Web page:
Two rows of images that were submitted by users. Top: an off-center image of a light blue surgical mask and a hand touching the left ear loop, an upside-down blue and bright pink pet brush in the upper left of the frame, an image of a set of gold keys that are partially cut off in the frame, a teal watering can shot at a sharp angle with a hand in the foreground. Bottom: a partial image of a set of wall hooks full of clothes and other miscellaneous items including the surgical mask, a black countertop with the blue and bright pink pet brush in the center of the frame with partial images of a cereal bowl, a bag of bananas, and a beige bag; a blurry image of the gold keys on a bed with towels, clothing and a book all cropped; an overhead view of the teal watering can and partial images of plants on a brick patio.
Figure 2: Images from the ORBIT dataset, illustrating the high variation embodied in user-submitted videos (for example, blur, objects not in the center of the image, and objects appearing sideways or upside down)

Human-centric benchmark for teachable object recognition

While datasets are fundamental for driving innovation in machine learning, good metrics are just as important in helping researchers evaluate their work in realistic settings. Grounded in this challenging, real-world scenario, we propose a benchmark on the ORBIT dataset. Unlike typical computer vision benchmarks, performance on the teachable object recognition benchmark is measured based on input from each user.

This means that the trained machine learning model is given just the objects and associated videos for a single user, and it is evaluated by how well it can recognize that user’s objects. This process is done for each user in a set of test users. The result is a suite of metrics that more closely captures how well a teachable object recognizer would work for a single user in the real world.

Three line graphs show accuracy of few-shot learning models on existing benchmarks – first, Omniglot (Lake et al. 2015, Vinyals et al. 2017), second Mini-imagenet (Vinyals et al. 2017), and third Meta-Dataset (Triantafillou et al. 2019). The trend shows how few-shot classification accuracy on all 3 benchmarks has rapidly increased over the last 5 years and is nearing saturation today: on Omniglot, accuracy is now above 99%, on Mini-Image Net above 90%, and on Meta-Dataset above 75%.
Figure 3: Performance on highly cited few-shot learning models is saturated on existing benchmarks.

Evaluations on highly cited few-shot learning models show that there is significant scope for innovation in high-variation, few-shot learning. Despite saturation of model performance on existing few-shot benchmarks, few-shot models only achieve 50-55% accuracy on the teachable object recognition benchmark. Moreover, there is a high variance between users. These results illustrate the need to make algorithms more robust to high-variation (or “noisy”) data.

A table that shows model performance on ORBIT dataset benchmark. ProtoNets (Snell et al., 2017) achieves a frame accuracy of 50.3 percent with a 1.4 percent confidence interval, and requires 3.53 times ten to the twelfth power Multiply-Accumulate operations or MACs to personalize. CNAPs (Requiema et al., 2019) achieves a frame accuracy of 51.5 percent with a 1.8 percent confidence interval, and requires 3.87 times ten to the twelfth power MACs to personalize. MAML (Finn et al., 2017) achieves a frame accuracy of 51.7 percent with a 1.9 percent confidence interval, and requires 82.39 times ten to the twelfth power MACs to personalize. FineTuner (Chen et al., 2020) achieves a frame accuracy of 53.7 percent with a 1.8 percent confidence interval, and requires 274.62 times ten to the twelfth power MACs to personalize.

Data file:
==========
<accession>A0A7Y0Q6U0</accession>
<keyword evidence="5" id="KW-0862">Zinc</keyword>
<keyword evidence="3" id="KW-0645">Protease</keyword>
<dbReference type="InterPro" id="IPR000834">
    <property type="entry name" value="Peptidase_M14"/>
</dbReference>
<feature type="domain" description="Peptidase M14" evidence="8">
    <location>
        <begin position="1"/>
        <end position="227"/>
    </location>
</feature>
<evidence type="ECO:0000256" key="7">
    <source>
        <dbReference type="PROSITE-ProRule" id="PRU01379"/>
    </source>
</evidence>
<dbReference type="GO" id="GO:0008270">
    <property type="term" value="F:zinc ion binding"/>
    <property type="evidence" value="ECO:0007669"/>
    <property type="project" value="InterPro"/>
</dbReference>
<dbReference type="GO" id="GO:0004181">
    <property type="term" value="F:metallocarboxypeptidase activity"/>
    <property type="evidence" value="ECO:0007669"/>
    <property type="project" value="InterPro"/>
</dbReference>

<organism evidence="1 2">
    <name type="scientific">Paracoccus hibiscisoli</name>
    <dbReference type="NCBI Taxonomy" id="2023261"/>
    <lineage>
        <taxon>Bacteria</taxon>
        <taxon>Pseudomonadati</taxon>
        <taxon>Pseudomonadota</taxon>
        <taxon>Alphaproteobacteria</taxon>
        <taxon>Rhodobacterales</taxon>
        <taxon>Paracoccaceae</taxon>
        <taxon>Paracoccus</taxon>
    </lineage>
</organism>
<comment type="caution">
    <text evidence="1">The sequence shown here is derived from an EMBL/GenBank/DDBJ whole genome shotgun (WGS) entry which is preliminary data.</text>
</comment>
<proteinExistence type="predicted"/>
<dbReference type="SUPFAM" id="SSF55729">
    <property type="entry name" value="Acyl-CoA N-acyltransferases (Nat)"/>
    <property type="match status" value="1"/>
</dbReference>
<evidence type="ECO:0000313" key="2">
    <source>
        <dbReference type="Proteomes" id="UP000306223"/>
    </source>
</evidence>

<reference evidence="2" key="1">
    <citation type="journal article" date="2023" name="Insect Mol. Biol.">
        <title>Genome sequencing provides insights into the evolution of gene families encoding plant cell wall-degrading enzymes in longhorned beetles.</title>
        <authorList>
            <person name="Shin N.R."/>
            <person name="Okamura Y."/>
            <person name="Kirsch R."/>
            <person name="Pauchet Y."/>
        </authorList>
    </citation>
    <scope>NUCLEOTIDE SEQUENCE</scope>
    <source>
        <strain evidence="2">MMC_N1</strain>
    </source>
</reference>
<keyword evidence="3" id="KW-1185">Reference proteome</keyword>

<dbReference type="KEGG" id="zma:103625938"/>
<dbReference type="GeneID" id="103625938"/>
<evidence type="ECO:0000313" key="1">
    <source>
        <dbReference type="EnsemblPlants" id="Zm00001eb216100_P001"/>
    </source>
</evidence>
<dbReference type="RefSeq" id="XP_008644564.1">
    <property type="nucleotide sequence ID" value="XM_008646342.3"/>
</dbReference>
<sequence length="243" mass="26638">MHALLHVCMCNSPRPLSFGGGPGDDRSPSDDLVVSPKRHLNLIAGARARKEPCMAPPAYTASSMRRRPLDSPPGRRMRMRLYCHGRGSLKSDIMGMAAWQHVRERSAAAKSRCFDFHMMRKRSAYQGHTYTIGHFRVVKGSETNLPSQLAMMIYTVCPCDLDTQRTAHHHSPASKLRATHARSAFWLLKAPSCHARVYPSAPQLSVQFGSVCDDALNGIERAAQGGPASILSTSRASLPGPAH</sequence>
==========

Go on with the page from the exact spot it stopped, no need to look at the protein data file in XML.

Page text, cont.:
Figure 4: There remains significant scope for innovation with highly-cited, few-shot models only reaching 55% accuracy on the ORBIT dataset benchmark: [1] Snell et al. (2017); [2] Requiema et al. (2019); [3] Finn et al. (2017); [4] Chen et al. (2020).

Research to realize human-AI collaboration

Creating teachable object recognizers presents challenges for machine learning beyond object recognition. One example of a challenge posed by a human-centric task formulation is the need for the model to provide feedback to users about the data they provided when training in a new personal object. Is it enough data? Is it good-quality data? Uncertainty quantification is an area of machine learning that can contribute to solving this challenge.

Moreover, the challenges in building teachable object recognition systems go beyond machine learning algorithmic improvements, making it an area ripe for multi-disciplinary teams. Designing the feedback of the model to help users become better teachers requires a great deal of subtlety in user interaction. Supporting the adaptation of models to run on resource-constrained devices such as mobile phones is also a significant engineering task.

In summary, the ORBIT dataset and benchmark provide a rich playground to drive research in approaches that are more robust to few-shot, high-variation conditions, a step beyond existing curated vision datasets and benchmarks. In addition to the ORBIT benchmark, the dataset can be used to explore a wide set of other real-world recognition tasks. We hope that these contributions will not only have real-world impact by shaping the next generation of recognition tools for the blind and low-vision community, but also improve the robustness of computer vision systems across a broad range of other applications.